Karzai`s November surprise: Smart political move or bad gamble
Afghan President Hamid Karzai`s refusal to sign the Bilateral Security Agreement with the United States just yet while attaching new conditions is a risky gamble. It rests on the belief that the Americans will not walk away.
Washington: Afghan President Hamid Karzai`s refusal to sign the Bilateral Security Agreement with the United States just yet while attaching new conditions is a risky gamble. It rests on the belief that the Americans will not walk away.
But the Obama Administration has threatened just that by raising the spectre of the "zero option" once again, which could evolve from an American negotiating ploy into stark reality. Patience for Karzai is already thin and he has few supporters in Washington.
National Security Adviser Susan Rice rushed to Kabul on Sunday to deliver a tough message but what she got were new demands in addition to the three Karzai had already listed during last week`s assembly of Afghan elders called the Loya Jirga.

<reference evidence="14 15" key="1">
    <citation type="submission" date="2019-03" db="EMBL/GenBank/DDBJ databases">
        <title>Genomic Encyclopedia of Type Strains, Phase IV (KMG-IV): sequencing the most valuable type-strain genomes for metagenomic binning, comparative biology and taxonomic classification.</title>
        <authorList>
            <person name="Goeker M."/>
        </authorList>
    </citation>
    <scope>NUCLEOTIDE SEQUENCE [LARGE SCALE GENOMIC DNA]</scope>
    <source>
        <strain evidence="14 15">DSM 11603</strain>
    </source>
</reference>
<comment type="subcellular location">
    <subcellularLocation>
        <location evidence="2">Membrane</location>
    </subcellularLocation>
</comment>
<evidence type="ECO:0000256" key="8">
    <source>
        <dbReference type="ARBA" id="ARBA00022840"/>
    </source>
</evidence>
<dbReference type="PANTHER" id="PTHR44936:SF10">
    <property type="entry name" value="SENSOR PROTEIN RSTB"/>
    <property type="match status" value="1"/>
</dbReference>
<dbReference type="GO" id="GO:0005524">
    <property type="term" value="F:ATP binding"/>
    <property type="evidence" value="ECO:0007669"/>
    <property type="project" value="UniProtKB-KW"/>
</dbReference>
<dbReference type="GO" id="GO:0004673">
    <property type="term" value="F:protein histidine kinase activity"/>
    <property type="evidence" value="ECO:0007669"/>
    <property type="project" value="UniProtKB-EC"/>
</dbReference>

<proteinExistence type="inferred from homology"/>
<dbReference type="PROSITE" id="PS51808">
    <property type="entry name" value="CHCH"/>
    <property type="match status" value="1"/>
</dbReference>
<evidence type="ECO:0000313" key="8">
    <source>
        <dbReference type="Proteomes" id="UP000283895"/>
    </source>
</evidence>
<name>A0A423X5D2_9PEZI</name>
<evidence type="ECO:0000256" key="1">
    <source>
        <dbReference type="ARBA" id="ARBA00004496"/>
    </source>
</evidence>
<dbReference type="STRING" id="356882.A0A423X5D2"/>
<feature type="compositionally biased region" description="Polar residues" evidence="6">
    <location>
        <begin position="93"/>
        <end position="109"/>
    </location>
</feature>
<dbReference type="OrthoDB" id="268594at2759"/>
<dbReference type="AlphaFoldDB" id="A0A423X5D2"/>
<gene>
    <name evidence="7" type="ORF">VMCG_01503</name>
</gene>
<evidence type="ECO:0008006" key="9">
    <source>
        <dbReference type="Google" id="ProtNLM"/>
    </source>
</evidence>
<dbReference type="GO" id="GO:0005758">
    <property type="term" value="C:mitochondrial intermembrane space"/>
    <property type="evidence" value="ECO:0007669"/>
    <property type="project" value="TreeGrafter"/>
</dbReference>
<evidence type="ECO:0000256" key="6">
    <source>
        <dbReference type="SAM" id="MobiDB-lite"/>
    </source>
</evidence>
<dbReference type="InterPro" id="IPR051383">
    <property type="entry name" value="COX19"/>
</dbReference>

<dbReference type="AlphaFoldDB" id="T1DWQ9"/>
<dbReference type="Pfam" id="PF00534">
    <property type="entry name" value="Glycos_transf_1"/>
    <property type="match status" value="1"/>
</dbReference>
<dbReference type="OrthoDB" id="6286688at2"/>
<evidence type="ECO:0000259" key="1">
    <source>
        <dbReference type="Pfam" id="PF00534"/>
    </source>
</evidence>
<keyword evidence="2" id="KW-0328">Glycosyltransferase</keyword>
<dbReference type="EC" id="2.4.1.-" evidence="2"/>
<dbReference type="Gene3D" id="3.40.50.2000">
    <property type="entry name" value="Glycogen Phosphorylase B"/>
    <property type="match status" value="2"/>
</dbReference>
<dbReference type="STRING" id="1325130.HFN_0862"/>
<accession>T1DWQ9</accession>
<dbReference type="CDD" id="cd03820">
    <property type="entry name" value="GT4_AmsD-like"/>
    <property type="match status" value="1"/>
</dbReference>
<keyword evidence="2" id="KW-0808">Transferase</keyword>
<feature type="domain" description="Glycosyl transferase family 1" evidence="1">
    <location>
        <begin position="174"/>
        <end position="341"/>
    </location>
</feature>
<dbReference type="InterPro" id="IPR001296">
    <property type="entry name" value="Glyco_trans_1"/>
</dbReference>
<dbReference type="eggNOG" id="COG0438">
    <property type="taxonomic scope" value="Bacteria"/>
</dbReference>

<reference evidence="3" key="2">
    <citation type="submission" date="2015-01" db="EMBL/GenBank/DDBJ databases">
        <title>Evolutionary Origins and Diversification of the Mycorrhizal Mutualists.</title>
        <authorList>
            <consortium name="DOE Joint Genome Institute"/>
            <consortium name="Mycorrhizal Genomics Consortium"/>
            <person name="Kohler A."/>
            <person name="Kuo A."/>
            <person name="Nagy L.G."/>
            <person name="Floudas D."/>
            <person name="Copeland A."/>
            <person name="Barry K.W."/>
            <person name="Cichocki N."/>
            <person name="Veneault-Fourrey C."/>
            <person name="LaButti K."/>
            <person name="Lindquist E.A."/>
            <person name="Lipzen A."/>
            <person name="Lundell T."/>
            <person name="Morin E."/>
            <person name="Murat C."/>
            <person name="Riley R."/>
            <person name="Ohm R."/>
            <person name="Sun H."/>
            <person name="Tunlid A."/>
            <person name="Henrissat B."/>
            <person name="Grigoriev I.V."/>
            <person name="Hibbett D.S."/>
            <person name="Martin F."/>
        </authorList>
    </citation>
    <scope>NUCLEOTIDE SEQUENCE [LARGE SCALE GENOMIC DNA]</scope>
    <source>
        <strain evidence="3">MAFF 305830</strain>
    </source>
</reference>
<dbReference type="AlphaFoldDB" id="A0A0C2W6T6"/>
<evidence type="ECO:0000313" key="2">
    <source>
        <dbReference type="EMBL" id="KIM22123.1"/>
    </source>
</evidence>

Incidentally, the 2,500 Afghan women and men urged Karzai to sign the BSA. Karzai wants the US to release 17 Afghans being held at Guantanamo Bay in Cuba to be able to launch a peace process with the Taliban.
Rice told Karzai that US troops will completely withdraw in 2014 and international aid estimated at nearly $8 billion to support the government and the Afghan army committed in Chicago and Tokyo will not be delivered.
The dangerous brinkmanship - a Karzai hallmark - could backfire just as easily as it could win him more concessions and a better place in history. Should this edge-of-the-seat political theatre turn into a fiasco, Afghanistan and the wider region would be the bigger losers.